Fire in the rainforest
VERBAL VARIETY - Annie Fe Perez (The Freeman) - August 24, 2019 - 12:00am

The Amazon is on fire. Nope, not the website amazon that allows us to order goods from abroad. It is the rainforest in South America that produces about 20% of the earth's oxygen. It is also often called the lungs of the planet. For about three weeks it has continued to be razed. While there are already reports of thunderstorms and rainshowers in the area, quite a lot of damage was done. Several entities have attributed the fire to certain activities of men, in fact citing Brazil's president who has been encouraging deforestation. It is only at this time that it has caught the attention of the media, despite it going on for weeks already.

How can business interests rule over the interests of the environment in the minds of our leaders? It brings me back to the memories of the late Gina Lopez who faced the Commission on Appointments with her armory of lashes against the mining industry which she tagged as harmful to the country, but her claims were never listened to. It is impossible for humans not to be aware of the effects of their activity to the environment - but money dictates the way things are done. It is a sad reality.

It is unsure if the forest will be brought back to life again. Maybe, but it will take time. Every tree does not grow overnight. What will happen to the time period while waiting for these trees to grow? We will be suffering from the actions of others despite us being taught to love our own, our home, the only planet that we have right now. We may not feel the effects of the fire in the Amazon from where we are, but soon we will – rising temperatures, unpredictable climate, and the changes in the ocean that did not exist before.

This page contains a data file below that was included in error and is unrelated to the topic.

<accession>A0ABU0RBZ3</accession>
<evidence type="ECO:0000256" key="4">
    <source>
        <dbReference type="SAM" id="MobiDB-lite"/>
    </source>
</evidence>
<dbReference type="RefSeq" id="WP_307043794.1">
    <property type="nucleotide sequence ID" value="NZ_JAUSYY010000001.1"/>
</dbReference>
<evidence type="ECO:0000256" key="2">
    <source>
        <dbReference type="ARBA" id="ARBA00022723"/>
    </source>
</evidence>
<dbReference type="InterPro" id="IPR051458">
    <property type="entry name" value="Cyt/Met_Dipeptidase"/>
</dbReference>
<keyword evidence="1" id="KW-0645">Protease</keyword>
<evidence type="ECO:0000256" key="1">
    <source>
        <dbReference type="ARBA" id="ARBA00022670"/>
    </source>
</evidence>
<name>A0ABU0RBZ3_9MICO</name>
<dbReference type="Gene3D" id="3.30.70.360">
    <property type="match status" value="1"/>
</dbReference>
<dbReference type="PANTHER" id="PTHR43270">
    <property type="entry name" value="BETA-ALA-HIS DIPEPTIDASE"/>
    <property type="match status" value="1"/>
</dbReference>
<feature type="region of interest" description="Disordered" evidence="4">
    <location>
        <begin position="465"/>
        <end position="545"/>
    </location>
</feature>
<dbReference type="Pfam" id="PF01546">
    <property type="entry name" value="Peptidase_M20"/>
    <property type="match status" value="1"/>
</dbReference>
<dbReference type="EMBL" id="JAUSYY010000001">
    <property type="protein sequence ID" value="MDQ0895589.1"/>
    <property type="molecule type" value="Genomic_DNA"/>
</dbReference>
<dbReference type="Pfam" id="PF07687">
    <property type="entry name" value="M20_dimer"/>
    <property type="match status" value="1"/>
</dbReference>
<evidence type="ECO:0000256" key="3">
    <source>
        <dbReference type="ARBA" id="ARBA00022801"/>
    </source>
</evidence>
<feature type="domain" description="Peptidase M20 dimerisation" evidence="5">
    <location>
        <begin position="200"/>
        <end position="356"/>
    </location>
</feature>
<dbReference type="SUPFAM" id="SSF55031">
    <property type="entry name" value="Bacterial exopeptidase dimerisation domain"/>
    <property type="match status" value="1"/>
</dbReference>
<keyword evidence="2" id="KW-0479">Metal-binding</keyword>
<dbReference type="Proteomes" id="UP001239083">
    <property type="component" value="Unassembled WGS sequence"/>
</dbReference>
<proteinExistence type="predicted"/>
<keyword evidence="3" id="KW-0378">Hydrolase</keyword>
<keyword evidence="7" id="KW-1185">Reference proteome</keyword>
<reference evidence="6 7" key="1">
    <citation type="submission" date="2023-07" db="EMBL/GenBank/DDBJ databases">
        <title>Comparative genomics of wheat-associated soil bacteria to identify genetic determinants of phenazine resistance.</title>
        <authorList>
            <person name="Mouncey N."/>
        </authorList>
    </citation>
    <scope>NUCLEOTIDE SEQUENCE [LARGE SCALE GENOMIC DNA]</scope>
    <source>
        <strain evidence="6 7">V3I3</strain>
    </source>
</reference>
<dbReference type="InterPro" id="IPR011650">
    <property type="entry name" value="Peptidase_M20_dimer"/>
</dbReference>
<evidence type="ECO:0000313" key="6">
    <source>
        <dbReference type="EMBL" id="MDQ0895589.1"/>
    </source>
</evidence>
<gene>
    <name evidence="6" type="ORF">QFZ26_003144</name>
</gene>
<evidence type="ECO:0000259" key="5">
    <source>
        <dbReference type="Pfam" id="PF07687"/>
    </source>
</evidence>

So what can we do? This is such a cliché. It is already common knowledge that we should reuse, reduce, and recycle but for some reason it becomes very hard to do every day. The simplest thing I guess is to conserve the resources that we use every day - like water, electricity, and food. Only use what you need and be wary where it goes afterwards. The earth's overhaul will take a long way to go. Are we willing to go through it?

While we wait for the Amazon fire to die down, let us rethink the policies and laws of the leaders in our country and the planet. We should be stern on where we stand - whether it be business or for the environment. As stewards of the earth, we must not just succumb to every rule they give us but also question if this is for the good. We already lost an eco-warrior in the person of Gina Lopez, and now the most precious rainforest in the Amazon is on fire. It’s too much of a loss already. We must do something.

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